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How You Can Create A High-Tech Office

Facial And Oral Surgery Conference Room

Expert

Jamie DeJean

Owner of Smart Home Technologies

When most people think about making their office high-tech, most people are concerned about the costs associated with that. Is making a high-tech office cost-prohibitive or has it become more affordable?

There certainly are components of office technology that may be price prohibitive for some companies. As with any decision, it is important to weigh the costs and benefits when determining what is the best use of resources. At Smart Home Technologies, we have found great success completing a Technology Inventory at the start of a project. We discuss the different areas of technology that exist for business spaces and what the benefits are. We then compile a list of items that our clients are interested in and develop a preliminary technology bid. With a dollar amount now associated with each area of the bid, decisions can be made about what items are appropriate to implement right away and what items are not appropriate for the project. Additionally, and equally important, decisions can be made regarding what items are not immediately needed but could be added in the future. These items are prewired to allow the system to grow in the future while also minimizing additional future costs. 

What are some of the most popular ways to make an office high-tech?

Structured Wiring – Providing correct wiring infrastructure is critical for all technology systems to operate reliably. This can include lighting control, motorized window treatments, light sensors, occupancy sensors, heating/cooling sensors, wired and wireless networking, video cameras, card access, security, video conferencing, white noise, background music and many other systems. Structured wiring is not brand or product-specific. It provides what is needed to work with a vast majority of current products and is forward-thinking to future products and applications. Depending on the area being wired, coax cable, control lines, networking cables and fiber optic cables may be appropriate. It is a technology providers’ role to evaluate what a business has for needs and to provide a structured wiring package that will serve the business’ current and future needs.

Networking – We hear lots about wireless devices. This can lead people to believe wiring a connection to a building’s technology infrastructure isn’t necessary. This is far from true. Wired connections provide us with the best performance, highest reliability and best security possible. If a device doesn’t require moving from one location to another, the best practice is to provide a wired connection. This generally includes desktop computers (or docking stations for laptops), network printers, servers, cameras, video conferencing, etc. It is also recommended that rooms or areas that are mission-critical have a redundant location for wireless devices to hardwire to a network in case of a wireless system failure or when outside interference prevents the wireless network from being reliable. Wireless networks are susceptible to inference from many sources, including other wireless networks and other electronic devices that emit interference (microwaves, wireless cameras, etc.). Relying on Wi-Fi for a business (or home) isn’t considered ideal for best performance. It is best to use wireless for devices that are mobile or were not wired during an original design.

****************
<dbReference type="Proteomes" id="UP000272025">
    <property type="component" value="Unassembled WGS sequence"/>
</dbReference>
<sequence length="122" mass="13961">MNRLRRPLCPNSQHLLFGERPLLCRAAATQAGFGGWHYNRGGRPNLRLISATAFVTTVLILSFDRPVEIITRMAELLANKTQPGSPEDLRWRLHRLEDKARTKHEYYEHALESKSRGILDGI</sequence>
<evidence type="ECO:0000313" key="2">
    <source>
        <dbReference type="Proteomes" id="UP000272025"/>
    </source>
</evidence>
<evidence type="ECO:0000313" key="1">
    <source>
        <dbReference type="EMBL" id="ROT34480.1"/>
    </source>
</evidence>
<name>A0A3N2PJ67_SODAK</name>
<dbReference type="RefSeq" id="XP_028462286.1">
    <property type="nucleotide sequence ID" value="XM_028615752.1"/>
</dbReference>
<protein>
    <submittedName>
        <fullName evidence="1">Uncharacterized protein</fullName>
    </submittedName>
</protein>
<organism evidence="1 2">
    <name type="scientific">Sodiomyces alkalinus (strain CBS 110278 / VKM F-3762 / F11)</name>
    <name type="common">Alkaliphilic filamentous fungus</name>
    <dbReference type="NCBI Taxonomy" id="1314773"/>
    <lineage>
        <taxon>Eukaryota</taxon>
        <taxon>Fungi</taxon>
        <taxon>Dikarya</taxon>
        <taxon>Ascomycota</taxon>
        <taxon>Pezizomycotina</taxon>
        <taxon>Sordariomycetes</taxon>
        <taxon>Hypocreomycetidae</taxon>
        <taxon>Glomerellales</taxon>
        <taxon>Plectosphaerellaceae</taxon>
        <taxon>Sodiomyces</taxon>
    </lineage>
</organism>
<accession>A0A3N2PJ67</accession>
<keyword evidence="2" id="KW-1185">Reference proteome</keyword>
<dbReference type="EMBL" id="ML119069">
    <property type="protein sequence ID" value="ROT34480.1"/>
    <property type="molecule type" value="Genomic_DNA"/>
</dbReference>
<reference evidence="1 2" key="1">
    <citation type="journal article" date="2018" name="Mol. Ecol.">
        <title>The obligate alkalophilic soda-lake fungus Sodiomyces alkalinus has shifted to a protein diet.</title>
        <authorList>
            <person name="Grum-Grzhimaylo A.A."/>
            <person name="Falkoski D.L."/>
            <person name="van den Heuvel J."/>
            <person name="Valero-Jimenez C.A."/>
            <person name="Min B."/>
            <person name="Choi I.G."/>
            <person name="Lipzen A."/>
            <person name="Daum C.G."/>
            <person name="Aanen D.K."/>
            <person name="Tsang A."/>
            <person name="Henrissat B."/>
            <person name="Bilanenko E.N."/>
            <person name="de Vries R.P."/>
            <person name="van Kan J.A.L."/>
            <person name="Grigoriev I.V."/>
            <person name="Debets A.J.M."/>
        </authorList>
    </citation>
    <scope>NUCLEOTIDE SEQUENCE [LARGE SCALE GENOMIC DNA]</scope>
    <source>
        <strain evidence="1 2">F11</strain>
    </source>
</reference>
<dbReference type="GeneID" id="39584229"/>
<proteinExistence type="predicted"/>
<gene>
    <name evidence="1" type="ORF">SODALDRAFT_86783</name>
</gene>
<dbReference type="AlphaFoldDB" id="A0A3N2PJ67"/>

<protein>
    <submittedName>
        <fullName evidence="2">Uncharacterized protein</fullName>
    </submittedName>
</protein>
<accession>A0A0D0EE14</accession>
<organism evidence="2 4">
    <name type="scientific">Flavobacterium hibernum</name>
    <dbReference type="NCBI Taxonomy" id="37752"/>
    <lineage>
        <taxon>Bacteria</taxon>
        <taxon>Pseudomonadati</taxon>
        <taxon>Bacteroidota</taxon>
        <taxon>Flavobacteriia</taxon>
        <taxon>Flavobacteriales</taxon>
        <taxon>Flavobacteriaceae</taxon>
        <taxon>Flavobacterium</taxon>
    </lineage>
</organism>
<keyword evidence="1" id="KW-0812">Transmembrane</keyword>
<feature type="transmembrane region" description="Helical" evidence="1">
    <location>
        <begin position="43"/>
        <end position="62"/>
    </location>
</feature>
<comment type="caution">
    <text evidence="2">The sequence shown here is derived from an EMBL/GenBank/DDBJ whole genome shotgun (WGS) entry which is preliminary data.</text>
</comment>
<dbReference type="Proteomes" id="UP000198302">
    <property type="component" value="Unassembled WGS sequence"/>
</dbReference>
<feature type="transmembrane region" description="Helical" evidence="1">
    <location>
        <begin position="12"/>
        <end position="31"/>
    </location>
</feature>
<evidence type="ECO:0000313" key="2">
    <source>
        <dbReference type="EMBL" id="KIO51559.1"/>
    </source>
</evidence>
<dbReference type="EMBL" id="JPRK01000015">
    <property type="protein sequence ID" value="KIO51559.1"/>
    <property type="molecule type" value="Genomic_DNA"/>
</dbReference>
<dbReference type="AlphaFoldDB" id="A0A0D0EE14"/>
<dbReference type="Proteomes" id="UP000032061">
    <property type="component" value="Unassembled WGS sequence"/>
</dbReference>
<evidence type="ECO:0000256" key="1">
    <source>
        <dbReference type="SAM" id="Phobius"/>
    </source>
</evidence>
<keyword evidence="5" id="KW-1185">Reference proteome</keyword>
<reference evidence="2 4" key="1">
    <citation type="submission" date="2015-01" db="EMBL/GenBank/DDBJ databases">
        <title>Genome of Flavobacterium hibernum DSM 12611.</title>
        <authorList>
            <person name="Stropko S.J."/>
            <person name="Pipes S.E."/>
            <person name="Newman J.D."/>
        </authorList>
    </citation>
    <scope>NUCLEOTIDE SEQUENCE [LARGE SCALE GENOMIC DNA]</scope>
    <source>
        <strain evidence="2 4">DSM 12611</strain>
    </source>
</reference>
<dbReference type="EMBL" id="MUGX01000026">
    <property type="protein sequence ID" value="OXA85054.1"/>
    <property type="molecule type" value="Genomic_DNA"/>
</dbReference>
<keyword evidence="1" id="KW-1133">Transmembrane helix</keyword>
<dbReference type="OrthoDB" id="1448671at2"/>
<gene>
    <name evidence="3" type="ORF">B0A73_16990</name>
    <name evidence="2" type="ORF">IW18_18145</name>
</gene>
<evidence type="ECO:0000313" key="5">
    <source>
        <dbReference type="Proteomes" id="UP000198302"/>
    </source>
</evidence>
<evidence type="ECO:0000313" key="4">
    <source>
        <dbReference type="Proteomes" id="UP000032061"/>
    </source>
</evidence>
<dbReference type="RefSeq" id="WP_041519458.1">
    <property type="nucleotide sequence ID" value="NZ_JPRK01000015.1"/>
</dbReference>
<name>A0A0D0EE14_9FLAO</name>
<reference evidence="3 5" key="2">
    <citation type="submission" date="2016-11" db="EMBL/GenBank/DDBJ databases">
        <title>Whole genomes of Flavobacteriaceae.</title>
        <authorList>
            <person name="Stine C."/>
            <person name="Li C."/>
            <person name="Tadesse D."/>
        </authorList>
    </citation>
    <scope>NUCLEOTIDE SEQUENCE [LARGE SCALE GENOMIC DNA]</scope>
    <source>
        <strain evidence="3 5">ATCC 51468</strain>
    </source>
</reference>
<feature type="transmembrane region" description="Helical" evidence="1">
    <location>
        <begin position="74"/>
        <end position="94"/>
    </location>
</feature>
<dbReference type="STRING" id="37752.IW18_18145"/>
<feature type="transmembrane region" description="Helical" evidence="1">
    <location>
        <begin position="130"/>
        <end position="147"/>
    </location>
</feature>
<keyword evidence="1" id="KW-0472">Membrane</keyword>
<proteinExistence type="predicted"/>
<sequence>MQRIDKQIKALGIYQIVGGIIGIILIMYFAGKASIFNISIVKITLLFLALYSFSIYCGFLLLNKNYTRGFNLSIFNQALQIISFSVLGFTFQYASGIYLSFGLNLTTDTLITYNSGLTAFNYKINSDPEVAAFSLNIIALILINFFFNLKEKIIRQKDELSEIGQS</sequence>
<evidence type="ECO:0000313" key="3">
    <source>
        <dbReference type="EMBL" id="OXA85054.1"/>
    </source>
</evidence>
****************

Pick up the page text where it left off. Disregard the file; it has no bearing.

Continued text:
Simple Control Systems – Internal team meetings, as well as collaborating with remote offices or other organizations through video conferencing is a common practice among many businesses and organizations. What previously involved expensive and time-consuming travel has widely been replaced with technology-based solutions. Properly implemented control systems provide all employees the opportunity to start a video conferencing meeting on their laptop, in a board room or a collaboration space with confidence.

Automation of mechanical systems such as lighting control, heating cooling and window treatments. By integrating these mechanical systems with one control system, they can work together in an efficient manner that improves the work environment while reducing energy costs.

White Noise – White noise is similar to running a fan to help you sleep. A white noise system produces a steady sound across a wide spectrum of frequencies that raises the noise floor and reduces distractions from outside interference. An increased noise floor also provides additional privacy. Reductions in audible interference allow for better employee focus.

Background Music – Background music can be used to welcome guests and provide a pleasant experience going from one location to the next. It also offers improved privacy between offices similar to a white noise system.

Security and Monitoring – Card access, alarm systems and camera systems not only provide protection and alerts in the case of a break in, but they also allow employers to track client and employee traffic, deliveries, product monitoring, etc.